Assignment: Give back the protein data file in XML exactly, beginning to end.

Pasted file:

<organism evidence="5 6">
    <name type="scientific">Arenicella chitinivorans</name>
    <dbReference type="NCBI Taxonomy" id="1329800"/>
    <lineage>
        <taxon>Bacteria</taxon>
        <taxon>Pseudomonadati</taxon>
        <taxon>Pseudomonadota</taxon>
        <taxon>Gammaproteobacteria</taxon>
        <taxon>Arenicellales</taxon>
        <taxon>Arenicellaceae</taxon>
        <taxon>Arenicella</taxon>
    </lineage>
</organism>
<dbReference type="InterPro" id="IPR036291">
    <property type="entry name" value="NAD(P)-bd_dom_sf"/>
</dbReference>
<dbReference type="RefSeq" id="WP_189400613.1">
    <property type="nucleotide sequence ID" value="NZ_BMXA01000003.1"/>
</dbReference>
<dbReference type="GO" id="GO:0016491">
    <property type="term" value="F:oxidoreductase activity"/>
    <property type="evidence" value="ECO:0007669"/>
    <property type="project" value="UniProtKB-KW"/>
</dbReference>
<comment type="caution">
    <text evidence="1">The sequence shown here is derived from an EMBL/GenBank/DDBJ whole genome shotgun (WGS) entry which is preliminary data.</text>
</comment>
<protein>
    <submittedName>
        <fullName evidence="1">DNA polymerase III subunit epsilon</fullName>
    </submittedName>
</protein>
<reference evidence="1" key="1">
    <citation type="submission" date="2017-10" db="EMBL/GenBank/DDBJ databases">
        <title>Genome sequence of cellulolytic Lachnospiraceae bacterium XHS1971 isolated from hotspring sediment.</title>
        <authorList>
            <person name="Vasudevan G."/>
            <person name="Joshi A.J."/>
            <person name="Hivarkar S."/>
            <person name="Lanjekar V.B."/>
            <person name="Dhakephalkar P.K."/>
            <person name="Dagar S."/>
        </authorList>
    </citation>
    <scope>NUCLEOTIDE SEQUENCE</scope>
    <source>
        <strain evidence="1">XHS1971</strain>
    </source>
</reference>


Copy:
<organism evidence="5 6">
    <name type="scientific">Arenicella chitinivorans</name>
    <dbReference type="NCBI Taxonomy" id="1329800"/>
    <lineage>
        <taxon>Bacteria</taxon>
        <taxon>Pseudomonadati</taxon>
        <taxon>Pseudomonadota</taxon>
        <taxon>Gammaproteobacteria</taxon>
        <taxon>Arenicellales</taxon>
        <taxon>Arenicellaceae</taxon>
        <taxon>Arenicella</taxon>
    </lineage>
</organism>
<dbReference type="InterPro" id="IPR036291">
    <property type="entry name" value="NAD(P)-bd_dom_sf"/>
</dbReference>
<dbReference type="RefSeq" id="WP_189400613.1">
    <property type="nucleotide sequence ID" value="NZ_BMXA01000003.1"/>
</dbReference>
<dbReference type="GO" id="GO:0016491">
    <property type="term" value="F:oxidoreductase activity"/>
    <property type="evidence" value="ECO:0007669"/>
    <property type="project" value="UniProtKB-KW"/>
</dbReference>
<comment type="caution">
    <text evidence="1">The sequence shown here is derived from an EMBL/GenBank/DDBJ whole genome shotgun (WGS) entry which is preliminary data.</text>
</comment>
<protein>
    <submittedName>
        <fullName evidence="1">DNA polymerase III subunit epsilon</fullName>
    </submittedName>
</protein>
<reference evidence="1" key="1">
    <citation type="submission" date="2017-10" db="EMBL/GenBank/DDBJ databases">
        <title>Genome sequence of cellulolytic Lachnospiraceae bacterium XHS1971 isolated from hotspring sediment.</title>
        <authorList>
            <person name="Vasudevan G."/>
            <person name="Joshi A.J."/>
            <person name="Hivarkar S."/>
            <person name="Lanjekar V.B."/>
            <person name="Dhakephalkar P.K."/>
            <person name="Dagar S."/>
        </authorList>
    </citation>
    <scope>NUCLEOTIDE SEQUENCE</scope>
    <source>
        <strain evidence="1">XHS1971</strain>
    </source>
</reference>